I was put on this earth to read a certain number of books. I am now so far behind I will never die.
One cool thing about the book is that the vampires are pretty realistic. They have advantages over humans, but they have weaknesses to even the balance. Another thing is that the vampires don’t actively seek to increase their numbers. Instead, they rely on those that approach them and share a willingness to give up their humanity. Hence, vampirism is as much a state of mind as a disease or even existence as a separate species.
Twelve certainly sounds like an interesting book and it’s the main reason I bought it. Unfortunately, I had a few problems with it. My main complaint is that the book did not feel like a historical novel. Other than political details, there is nothing that made me feel like I was in 19th Century Russia fighting Napoleon. Frankly, the tale could be have been set during Caesar’s conquest of Gaul or the Boxer Rebellion in China for all the importance of the setting. Truly, the book is not about the Napoleonic Wars at all but rather about the main character's battle against the vampires and I think the story suffers for it. To put it another way: if the setting is secondary, why have a vampire story in this time period at all?
Part of the problem with this may be Kent’s prose style. The novel is written in first person narrative yet I had quite a bit of difficulty believing in Aleksei’s motivations and actions. For instance, as an officer, Aleksei has a wife and son in St. Petersburg. He also has a mistress in Moscow, yet his love for her is never convincing. Neither did I believe his “instinctive” hatred for the vampires when all his knowledge of them is from fairy tales told by his grandmother. Aleksei even goes so far as to turn against his fellow comrades. Characterization on the whole was better for the supporting cast then it ever was for the voice of the narrative. The last third of the book, exclusively about Aleksei against the vampires, was nearly a slog to read.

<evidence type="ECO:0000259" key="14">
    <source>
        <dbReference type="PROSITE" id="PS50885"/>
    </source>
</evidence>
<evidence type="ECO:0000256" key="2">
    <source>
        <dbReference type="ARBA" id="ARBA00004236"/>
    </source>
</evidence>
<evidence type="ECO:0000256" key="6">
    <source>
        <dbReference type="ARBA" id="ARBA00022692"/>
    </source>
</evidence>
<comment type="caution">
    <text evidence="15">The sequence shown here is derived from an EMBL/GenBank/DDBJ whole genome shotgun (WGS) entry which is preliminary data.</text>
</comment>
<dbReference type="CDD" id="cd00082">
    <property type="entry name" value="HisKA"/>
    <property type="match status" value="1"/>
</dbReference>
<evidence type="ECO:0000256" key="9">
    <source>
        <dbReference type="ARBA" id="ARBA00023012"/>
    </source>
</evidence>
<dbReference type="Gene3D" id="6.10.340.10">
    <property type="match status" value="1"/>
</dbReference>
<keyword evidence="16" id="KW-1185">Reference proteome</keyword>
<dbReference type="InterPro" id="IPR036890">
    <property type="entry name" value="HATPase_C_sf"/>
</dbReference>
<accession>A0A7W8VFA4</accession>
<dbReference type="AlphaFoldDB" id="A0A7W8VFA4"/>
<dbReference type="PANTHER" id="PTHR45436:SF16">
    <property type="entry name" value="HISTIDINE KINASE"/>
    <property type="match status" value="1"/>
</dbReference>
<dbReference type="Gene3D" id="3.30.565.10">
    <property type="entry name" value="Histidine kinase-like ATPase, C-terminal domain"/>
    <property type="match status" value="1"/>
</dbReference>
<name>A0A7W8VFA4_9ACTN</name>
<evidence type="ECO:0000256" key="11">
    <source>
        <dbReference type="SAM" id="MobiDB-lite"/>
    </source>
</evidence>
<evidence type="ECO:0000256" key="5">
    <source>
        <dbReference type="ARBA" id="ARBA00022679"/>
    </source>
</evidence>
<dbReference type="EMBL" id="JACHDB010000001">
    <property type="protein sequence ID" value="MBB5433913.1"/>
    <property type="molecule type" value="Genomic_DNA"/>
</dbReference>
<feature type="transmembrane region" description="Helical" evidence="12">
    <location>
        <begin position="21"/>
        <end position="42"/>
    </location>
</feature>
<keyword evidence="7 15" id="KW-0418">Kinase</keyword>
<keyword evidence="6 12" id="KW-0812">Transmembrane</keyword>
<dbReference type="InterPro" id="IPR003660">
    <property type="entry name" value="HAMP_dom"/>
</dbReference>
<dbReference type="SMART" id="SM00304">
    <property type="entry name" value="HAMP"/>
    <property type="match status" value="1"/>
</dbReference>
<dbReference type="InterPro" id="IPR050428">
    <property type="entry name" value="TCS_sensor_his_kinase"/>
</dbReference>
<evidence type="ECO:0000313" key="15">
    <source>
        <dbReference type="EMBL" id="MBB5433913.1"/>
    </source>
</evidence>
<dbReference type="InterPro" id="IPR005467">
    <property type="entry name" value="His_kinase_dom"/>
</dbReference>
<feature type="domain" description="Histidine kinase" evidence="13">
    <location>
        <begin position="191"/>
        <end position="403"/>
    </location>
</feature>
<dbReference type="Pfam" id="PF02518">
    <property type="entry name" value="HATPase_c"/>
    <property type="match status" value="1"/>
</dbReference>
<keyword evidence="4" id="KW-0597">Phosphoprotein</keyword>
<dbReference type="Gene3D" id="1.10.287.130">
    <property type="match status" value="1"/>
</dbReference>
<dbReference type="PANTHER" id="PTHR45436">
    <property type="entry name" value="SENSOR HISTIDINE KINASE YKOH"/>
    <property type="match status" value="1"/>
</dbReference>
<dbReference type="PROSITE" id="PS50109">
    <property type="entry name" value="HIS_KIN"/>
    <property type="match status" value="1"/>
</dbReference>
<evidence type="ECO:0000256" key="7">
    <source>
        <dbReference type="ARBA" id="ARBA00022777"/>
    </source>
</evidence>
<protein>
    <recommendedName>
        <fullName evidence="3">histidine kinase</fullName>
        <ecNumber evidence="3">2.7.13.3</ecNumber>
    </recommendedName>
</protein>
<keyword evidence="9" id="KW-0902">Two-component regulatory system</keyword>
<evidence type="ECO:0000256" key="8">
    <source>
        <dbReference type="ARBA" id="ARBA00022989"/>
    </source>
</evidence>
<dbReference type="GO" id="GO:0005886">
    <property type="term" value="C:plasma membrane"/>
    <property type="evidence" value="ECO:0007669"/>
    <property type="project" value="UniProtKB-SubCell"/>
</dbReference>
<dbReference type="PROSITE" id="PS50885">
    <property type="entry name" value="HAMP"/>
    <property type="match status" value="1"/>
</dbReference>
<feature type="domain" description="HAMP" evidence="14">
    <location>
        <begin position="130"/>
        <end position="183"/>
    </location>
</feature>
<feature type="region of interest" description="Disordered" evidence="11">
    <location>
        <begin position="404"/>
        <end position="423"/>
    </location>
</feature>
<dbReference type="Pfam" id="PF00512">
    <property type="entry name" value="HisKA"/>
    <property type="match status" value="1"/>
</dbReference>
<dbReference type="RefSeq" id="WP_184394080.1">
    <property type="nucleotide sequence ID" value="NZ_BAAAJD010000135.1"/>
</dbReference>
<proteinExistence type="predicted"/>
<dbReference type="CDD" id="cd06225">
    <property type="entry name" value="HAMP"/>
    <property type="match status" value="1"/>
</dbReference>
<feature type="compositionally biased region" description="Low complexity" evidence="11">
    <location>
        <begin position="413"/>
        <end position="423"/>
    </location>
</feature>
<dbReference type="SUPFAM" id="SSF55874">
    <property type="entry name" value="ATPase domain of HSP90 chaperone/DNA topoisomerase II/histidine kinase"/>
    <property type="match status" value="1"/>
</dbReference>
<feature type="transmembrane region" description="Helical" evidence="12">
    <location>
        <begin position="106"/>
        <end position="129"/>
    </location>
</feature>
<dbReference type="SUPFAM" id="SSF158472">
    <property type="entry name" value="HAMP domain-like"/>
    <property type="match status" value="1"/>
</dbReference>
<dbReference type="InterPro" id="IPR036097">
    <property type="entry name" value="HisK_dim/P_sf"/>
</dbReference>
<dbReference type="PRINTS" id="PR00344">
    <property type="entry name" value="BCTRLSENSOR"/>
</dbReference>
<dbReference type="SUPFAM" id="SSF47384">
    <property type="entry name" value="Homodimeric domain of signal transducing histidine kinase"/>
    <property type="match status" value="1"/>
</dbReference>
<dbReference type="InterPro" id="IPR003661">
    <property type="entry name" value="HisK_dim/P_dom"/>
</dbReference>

Twelve has a very interesting premise. Unfortunately, I felt the author didn’t quite pull it off. Perhaps I was expecting too much from a book with a historical setting, or maybe I was not in the right frame of mind when I read it. In any case, the book might still appeal to other readers of vampire or horror fiction.
This is a survival story, albeit one set on Mars when astronaut Mark Watney is accidentally abandoned by his crew after a dust storm. It's a lot like a feel-good disaster movie with a lot of life-threatening setbacks, plucky can-do spirit and ingenuity, and drama as the main character struggles to survive in the harsh Martian landscape and the whole world tries to rescue him. It could have been extremely cheesy, but it works and I found it very engrossing. It helps that the book is about space exploration, a subject very close to my heart. I also have to give the author a lot of credit for the science. He really put a lot of thought into how someone might survive on Mars.
I'm giving this three stars because it was just as well written as the first three books and fans will probably enjoy it. For my part, I read this mainly to find out if it explained the somewhat confusing cliffhanger of the third book, Expedition to the Mountains of the Moon. And it does for the most part. However, while I suspect the author is intending this book to be part of a larger story arc, it feels too much like a re-boot for me to want to start over. I won't be continuing the series.
It wasn't quite perfect and I think it could have cut 30-40 pages and not lost much, but it was haunting and beautifully written. It's like McCarthy's The Road in that despite being very good, I doubt I'd ever read it again because it's simply too depressing.